The group traveled to Philadelphia and recorded two songs at Sigma Sound Studios produced by Patrick Adams. The songs, "Don't Turn Around" and "I Keep Asking You Questions" would become the "A" and "B" sides of the Black Ivory's first single released on the Today Label, with which Adams had subsequently secured a deal for the group.[4]


The group features songwriter and prolific disco producer Leroy Burgess, Stuart Bascombe, and Russell Patterson.[5] They were managed by Patrick Adams, an executive at the Today/Perception record company. Burgess was the lead voice of the majority of their hits in the early 1970s. Their 1972 debut album, Don't Turn Around, became a top 20 hit spending 19 weeks on the Billboard R&B albums chart and peaking at No. 13.[6] Black Ivory scored three top 40 R&B hits in 1972, including the singles "Don't Turn Around" (No. 38) and "You and I" (No. 32) from their debut album. Another single from that album, "I'll Find a Way (The Loneliest Man in Town)" peaked at No. 46 on the Billboard R&B singles chart. Their single, "Time Is Love", was the third top 40 R&B hit, peaking at No. 37. Other charting singles include "Spinning Around" (No. 45), "What Goes Around (Comes Around)" (No. 44), and "Will We Ever Come Together" (No. 40). Although they recorded several uptempo tracks, such as "Big Apple Rock", "Walking Downtown (On a Saturday Night)", "What Goes Around (Comes Around)" and later, "Mainline" with Russell Patterson as lead singer (written by Burgess, but recorded after he left the group in 1977), they were primarily known for sweet soul ballads.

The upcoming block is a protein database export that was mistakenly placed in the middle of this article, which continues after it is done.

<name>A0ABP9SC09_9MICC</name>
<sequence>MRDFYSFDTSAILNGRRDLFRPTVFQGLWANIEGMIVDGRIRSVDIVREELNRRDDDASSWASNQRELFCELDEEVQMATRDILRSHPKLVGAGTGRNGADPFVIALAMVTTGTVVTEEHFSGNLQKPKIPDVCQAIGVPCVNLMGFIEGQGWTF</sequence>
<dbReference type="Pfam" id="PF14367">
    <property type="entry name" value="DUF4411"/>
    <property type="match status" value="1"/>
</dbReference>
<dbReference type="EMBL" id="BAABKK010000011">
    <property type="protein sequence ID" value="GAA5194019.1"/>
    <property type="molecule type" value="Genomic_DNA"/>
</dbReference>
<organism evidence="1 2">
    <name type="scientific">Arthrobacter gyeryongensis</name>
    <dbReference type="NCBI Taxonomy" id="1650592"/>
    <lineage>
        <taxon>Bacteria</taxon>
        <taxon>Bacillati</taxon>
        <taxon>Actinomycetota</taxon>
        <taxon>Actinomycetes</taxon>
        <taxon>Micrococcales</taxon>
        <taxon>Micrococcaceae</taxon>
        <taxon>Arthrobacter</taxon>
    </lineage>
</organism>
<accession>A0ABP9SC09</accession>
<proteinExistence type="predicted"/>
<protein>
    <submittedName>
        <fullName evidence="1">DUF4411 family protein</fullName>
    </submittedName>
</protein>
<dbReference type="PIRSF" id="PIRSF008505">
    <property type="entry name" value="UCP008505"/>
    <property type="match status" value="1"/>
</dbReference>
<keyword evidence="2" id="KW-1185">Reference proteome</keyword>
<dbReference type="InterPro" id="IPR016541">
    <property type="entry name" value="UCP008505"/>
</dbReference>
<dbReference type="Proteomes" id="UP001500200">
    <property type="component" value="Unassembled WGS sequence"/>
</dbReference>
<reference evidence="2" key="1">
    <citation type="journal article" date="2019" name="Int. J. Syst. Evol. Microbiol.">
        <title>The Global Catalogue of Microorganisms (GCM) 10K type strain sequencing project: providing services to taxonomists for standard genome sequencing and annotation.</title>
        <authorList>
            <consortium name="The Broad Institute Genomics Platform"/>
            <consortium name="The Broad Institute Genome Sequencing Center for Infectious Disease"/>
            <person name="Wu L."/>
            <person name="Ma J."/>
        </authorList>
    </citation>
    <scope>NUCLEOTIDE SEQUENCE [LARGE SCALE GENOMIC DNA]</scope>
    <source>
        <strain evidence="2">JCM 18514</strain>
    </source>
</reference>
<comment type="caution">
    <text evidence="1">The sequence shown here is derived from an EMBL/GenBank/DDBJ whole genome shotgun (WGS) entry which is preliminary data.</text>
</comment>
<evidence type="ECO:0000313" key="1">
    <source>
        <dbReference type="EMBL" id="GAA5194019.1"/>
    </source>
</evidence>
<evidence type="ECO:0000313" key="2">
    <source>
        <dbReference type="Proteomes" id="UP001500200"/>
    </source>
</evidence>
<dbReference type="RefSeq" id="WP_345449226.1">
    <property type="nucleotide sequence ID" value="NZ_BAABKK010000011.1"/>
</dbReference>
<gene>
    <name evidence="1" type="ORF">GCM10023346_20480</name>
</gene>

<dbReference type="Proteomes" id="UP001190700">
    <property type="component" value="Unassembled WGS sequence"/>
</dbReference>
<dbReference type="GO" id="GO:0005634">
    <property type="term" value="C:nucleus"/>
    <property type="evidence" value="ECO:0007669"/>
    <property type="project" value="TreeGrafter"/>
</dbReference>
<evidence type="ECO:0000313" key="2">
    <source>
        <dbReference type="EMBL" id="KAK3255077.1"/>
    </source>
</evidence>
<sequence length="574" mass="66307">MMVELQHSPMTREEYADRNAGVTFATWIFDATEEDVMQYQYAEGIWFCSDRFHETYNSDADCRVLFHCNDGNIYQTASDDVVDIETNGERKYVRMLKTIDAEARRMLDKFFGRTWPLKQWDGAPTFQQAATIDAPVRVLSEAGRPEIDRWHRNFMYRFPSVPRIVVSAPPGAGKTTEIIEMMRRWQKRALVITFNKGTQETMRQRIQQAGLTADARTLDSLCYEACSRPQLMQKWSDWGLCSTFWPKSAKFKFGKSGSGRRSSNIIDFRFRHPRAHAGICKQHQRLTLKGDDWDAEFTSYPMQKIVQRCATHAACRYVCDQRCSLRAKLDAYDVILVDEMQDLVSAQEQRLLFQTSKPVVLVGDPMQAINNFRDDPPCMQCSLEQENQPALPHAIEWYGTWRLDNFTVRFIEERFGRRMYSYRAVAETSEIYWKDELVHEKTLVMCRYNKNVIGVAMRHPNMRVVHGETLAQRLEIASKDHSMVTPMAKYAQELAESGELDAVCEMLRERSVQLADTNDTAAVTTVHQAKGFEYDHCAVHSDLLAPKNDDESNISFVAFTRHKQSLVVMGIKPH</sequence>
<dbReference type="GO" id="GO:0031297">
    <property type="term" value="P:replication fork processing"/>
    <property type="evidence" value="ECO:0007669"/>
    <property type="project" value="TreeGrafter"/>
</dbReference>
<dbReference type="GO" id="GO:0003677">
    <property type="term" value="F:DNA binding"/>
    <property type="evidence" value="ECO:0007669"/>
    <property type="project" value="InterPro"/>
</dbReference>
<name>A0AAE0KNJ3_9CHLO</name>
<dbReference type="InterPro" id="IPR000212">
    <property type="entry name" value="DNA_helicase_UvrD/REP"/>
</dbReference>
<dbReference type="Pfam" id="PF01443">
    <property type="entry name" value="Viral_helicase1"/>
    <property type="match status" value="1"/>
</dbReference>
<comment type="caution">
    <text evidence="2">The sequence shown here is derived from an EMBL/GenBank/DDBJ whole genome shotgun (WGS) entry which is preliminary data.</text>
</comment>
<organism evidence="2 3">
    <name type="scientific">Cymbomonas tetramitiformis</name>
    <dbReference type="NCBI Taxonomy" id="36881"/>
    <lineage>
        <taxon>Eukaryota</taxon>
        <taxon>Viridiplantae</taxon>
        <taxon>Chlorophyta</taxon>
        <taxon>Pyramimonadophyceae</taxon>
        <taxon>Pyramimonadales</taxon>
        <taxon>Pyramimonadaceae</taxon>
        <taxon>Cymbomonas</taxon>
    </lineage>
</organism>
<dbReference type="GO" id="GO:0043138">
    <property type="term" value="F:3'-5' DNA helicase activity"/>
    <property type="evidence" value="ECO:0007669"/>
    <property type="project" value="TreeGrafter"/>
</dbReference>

(l to r) Stuart Bascombe, Leroy Burgess, & Russell Patterson in 2007

Black Ivory appeared on season three of Soul Train on June 1, 1974, and on the PBS television show, Soul! in 1972.[7]

In 1974, Billboard's writer Bob Ford, stated that Black Ivory were one of the best up and coming R&B acts.[8] Early in their career, Black Ivory's songs were covered by other artists on Today/Perception, a common practice with the label. Label-mates J.J. Barnes, The Eight Minutes, Debbie Taylor, and Lucky Peterson all covered Black Ivory tunes.